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Writing Your Wedding Vows

June 14, 2015
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Writing Your Own Vows

Writing Your Wedding Vows

Writing your own wedding vows can be an amazing way to express your love and commitment in your own words. It’s a perfect way to personalize your wedding and to show guests exactly what you love about each other. Why settle for words that most other couples have used when you can be unique and create an atmosphere that is yours in its entirety. Finding the words to express exactly how you feel may indeed seem daunting, but when you do, it will surely be a special touch for both you as a couple and for your wedding guests.

Traditional wedding vows are historically the foundation of most marriages.
I, ______, take you, ______, to be my husband/wife, to have and to
hold from this day forward, for better or worse, for richer or poorer, in sickness
and health, to love and to cherish, until death do us part.

The promises and commitments these vows express are meaningful and universal. However, for some couples, traditional wedding vows do not embrace their emotion and vision of the future as a married couple.
Non-traditional vows can encompass whatever you choose, from memories about the past to visions of the future together. Some couples enjoy writing original vows together, reminiscing about the origin of their relationship and their commitment to the future. Others prefer the suspense of writing vows separately and hearing them for the first time at their wedding. Whether you choose to write your vows separately or together, you may want to think about mirroring them in terms of tone, style and length, in order to maintain flow and consistency throughout the ceremony.
Getting started can often be the hardest part of writing vows. Here are a few ideas to discuss with your fiancé that may help both of you focus your writing.

• How long should the vows be?
• Should mutual phrases begin and/or end both sets of vows?
o Example: I promise or I can’t wait to begin my life with you
• Will your vows will be serious, or humorous, or both?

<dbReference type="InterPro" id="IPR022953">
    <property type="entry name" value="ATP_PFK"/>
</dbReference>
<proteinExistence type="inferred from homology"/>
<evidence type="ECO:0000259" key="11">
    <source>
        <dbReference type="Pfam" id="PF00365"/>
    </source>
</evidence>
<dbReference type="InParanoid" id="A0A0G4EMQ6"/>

• Will you include special memories from your relationship?
• Will you include promises and parts of your relationship/personality you will work on?
o Example: Strengths and weaknesses
• What is the greatest thing about the person you are about to marry?
• When did you know you were in love and know you were ready for marriage?
• What does marriage mean to you; why do you want to be married?
• What is the most important promise you will make?
• What will marriage change and what will stay the same?
• How will you support each other during difficult times, how has your life improved since you met, and what can you accomplish together?
• What do you respect most about your partner? What inspires you most? What do you miss when apart?

Most importantly, when you write your own vows you can craft phrases that represent you, your relationship and your personalities, as well as reflect your commitment to each other. The words you write should be words that you are comfortable expressing in front of all of your family and guests. They should sound like you and be an expression of who you are and who you hope to be as a married couple. It’s OK to borrow from poetry, books, and spiritual books, but be careful not to let those words overpower your own. Allow plenty of time to reflect, write and edit and don’t forget to practice, practice, practice!

At Amos Productions we have the opportunity to work with so many engaged couples. One of these couples, Rachel and Kevin Batstone, shared their thoughts on why writing their own vows was so important to them. While Kevin’s concern was more about making his vows interesting and interactive, Rachel’s primary goal was to create something that felt right to her and that exemplified what love meant to her and to them as a couple.

We felt more strongly about what we didn’t want it to be, than what it “should” be…we knew we didn’t want ours to look or feel or be anything other than who we are as a couple. As we planned our wedding and worked on the ceremony script and vows, we focused on what made our relationship uniquely “us”. We both felt that this was an opportunity to create something that reflected who we are, what we believe in and to share that with the people who we love and mean the most to us in our lives.
– Rachel & Kevin Batstone

Whether you are inspired to write your own personal statement of love and commitment or you decide to take a more traditional approach, make sure your promises are meaningful to your relationship and will be something you treasure forever.

Did you write your own vows? Do you have any input for future couples? We would like to hear from you?! Please leave a message for us below!

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